Wisconsin rated D+ in NCTQ State Teacher Policy Yearbook 2013

National Council on Teacher Quality (PDF):

1. The state should require teacher candidates to pass a test of academic proficiency that assesses reading, writing and mathematics skills as a criterion for admission to teacher preparation programs.
2. All preparation programs in a state should use a common admissions test to facilitate program comparison, and the test should allow comparison of applicants to the general college-going population. The selection of applicants should be limited to the top half of that population.
Wisconsin requires that approved undergraduate teacher preparation programs only accept teacher can- didates who have passed a basic skills test, the Praxis I. Although the state sets the minimum score for this test, it is normed just to the prospective teacher population. The state also allows teacher preparation programs to exempt candidates who demonstrate equivalent performance on a college entrance exam.
Wisconsin also requires a 2.5 GPA for admission to an undergraduate program.
To promote diversity, Wisconsin allows programs to admit up to 10 percent of the total number of students admitted who have not passed the basic skills test.
Require all teacher candidates to pass a test of academic proficiency that assesses reading, writing and mathematics skills as a criterion for admission to teacher preparation programs.
Even though the state’s policy that permits programs to admit up to 10 percent of students who have not passed the basic skills test is part of a laudable goal to promote diversity, allowing this exemption is risky because of the low bar set by the Praxis I (see next recommendation).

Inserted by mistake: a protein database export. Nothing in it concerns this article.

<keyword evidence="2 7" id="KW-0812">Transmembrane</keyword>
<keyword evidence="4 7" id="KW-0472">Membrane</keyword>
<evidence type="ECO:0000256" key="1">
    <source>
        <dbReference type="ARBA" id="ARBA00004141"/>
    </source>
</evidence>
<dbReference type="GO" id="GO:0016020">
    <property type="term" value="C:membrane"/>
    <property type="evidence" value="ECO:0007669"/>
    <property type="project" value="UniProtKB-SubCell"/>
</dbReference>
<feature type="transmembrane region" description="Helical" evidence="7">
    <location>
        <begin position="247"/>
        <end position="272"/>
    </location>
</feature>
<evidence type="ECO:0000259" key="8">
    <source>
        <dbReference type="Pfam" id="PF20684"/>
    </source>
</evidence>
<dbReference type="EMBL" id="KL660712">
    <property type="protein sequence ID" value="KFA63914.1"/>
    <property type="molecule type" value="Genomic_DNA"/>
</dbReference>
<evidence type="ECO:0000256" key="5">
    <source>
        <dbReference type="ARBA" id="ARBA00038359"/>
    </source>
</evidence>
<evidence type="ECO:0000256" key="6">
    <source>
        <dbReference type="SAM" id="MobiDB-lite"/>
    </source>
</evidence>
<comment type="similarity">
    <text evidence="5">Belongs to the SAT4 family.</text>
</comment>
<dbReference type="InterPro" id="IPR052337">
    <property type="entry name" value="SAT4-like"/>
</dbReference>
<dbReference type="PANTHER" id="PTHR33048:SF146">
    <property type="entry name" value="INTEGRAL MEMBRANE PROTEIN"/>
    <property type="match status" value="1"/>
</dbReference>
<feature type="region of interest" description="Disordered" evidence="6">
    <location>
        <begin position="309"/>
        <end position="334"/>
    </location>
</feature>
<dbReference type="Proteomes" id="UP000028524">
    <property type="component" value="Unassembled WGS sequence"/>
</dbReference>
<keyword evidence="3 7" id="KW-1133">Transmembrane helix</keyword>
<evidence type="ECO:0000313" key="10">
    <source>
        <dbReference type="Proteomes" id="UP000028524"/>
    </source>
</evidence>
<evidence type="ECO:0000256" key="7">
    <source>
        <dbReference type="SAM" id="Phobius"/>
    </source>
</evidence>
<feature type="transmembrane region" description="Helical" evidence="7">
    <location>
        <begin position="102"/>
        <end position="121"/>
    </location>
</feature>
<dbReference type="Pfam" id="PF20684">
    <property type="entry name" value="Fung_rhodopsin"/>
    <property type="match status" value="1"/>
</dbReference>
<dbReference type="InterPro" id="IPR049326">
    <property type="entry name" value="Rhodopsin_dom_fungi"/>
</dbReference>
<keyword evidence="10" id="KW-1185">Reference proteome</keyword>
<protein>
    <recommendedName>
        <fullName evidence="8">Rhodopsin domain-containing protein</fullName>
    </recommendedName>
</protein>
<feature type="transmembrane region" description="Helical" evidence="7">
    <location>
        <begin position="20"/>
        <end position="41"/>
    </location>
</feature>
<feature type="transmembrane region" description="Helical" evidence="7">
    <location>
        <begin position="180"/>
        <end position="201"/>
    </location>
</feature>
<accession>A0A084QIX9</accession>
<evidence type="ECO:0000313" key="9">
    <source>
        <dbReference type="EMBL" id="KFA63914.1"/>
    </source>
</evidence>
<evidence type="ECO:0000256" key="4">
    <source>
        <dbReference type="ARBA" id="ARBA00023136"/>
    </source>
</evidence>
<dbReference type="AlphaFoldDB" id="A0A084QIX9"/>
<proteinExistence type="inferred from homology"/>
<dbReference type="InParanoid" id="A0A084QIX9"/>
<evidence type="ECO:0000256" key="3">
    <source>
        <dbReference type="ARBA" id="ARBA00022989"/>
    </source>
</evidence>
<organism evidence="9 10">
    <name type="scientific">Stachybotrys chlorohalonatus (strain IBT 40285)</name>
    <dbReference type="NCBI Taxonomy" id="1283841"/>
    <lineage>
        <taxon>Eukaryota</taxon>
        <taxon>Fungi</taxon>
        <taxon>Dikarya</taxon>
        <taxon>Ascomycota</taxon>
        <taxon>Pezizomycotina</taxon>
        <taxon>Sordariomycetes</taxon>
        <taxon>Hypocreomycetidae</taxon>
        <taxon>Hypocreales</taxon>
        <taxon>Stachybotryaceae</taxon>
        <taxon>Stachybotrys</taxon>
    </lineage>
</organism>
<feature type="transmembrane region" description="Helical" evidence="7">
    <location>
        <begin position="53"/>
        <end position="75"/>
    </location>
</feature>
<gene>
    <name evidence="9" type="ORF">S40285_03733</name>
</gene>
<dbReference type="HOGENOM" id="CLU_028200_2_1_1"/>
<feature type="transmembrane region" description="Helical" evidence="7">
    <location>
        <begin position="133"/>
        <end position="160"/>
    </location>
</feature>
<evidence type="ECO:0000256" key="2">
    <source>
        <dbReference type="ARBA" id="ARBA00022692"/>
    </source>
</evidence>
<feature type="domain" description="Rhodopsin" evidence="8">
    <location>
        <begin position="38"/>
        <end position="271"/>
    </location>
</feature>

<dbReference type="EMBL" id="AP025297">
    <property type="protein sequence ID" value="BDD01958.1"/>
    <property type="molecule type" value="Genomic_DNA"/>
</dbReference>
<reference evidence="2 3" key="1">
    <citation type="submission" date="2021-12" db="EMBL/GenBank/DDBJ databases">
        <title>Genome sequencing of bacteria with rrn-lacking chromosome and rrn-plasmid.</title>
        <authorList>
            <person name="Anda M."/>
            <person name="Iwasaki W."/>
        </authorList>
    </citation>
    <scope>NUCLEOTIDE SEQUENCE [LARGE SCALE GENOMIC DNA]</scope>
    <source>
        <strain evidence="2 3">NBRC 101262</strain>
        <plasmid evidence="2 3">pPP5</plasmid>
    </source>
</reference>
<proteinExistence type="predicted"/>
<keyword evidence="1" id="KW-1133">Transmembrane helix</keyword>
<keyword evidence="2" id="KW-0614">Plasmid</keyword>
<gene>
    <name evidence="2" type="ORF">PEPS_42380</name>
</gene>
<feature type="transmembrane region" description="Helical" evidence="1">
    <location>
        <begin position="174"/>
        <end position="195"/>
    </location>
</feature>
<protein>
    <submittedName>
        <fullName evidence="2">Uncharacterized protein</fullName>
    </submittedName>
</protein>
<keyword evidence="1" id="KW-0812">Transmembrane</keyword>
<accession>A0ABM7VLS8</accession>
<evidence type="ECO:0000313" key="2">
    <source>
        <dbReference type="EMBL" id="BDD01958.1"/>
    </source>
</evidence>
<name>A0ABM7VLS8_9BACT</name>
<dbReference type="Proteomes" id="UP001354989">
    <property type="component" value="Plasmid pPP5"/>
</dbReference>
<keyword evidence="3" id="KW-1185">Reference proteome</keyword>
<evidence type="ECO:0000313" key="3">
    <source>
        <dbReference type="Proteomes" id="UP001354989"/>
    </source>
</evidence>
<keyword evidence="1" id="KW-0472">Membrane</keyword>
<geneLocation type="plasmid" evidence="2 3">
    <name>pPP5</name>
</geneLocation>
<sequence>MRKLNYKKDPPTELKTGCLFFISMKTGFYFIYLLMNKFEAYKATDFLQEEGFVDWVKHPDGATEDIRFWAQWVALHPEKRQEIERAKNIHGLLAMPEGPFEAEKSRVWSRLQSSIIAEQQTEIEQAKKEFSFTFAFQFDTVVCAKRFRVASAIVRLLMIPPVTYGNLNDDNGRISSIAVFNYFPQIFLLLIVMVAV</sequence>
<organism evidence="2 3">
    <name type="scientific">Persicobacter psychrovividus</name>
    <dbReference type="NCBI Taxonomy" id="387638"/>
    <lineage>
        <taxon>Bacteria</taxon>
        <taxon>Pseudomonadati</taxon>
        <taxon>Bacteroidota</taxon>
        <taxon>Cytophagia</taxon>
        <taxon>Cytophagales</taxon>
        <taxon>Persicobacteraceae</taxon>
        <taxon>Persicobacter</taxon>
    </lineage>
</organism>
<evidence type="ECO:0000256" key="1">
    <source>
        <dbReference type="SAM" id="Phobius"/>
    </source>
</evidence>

Require preparation programs to use a common test normed to the general college-bound population.
Wisconsin should require an assessment that demonstrates that candidates are academically com- petitive with all peers, regardless of their intended profession. Requiring a common test normed to the general college population would allow for the selection of applicants in the top half of their class, as well as facilitate program comparison.
Consider requiring candidates to pass subject-matter tests as a condition of admission into teacher programs.
In addition to ensuring that programs require a measure of academic performance for admission, Wisconsin might also want to consider requiring content testing prior to program admission as opposed to at the point of program completion. Program candidates are likely to have completed coursework that covers related test content in the prerequisite classes required for program admis- sion. Thus, it would be sensible to have candidates take content tests while this knowledge is fresh rather than wait two years to fulfill the requirement, and candidates lacking sufficient expertise would be able to remedy deficits prior to entering formal preparation.
For admission to teacher preparation programs, Rhode Island and Delaware require a test of academic proficiency normed to the general college- bound population rather than a test that is normed just to prospective teachers. Delaware also requires teacher candidates to have a 3.0 GPA or be in the top 50th percentile for general education coursework completed. Rhode Island also requires an average cohort GPA of 3.0, and beginning in 2016, the cohort mean score on nationally-normed tests such as the ACT, SAT or GRE must be in the top 50th percentile. In 2020, the requirement for the mean test score will increase from the top half to the top third.

via a kind Wisconsin Reading Coalition email:

After receiving a grade of D in 2009 and 2001, Wisconsin has risen to a D+ on the 2013 State Teacher Policy Yearbook released by the National Council on Teacher Quality.
In the area of producing effective teachers of reading, Wisconsin received a bump up for requiring a rigorous test on the science of reading. The Foundations of Reading exam will be required beginning January 31, 2014.
Ironically, Wisconsin also scored low for not requiring teacher preparation programs to prepare candidates in the science of reading instruction. We hope that will change through the revision of the content guidelines related to elementary licensure during a comprehensive review process that is underway at DPI this winter and spring.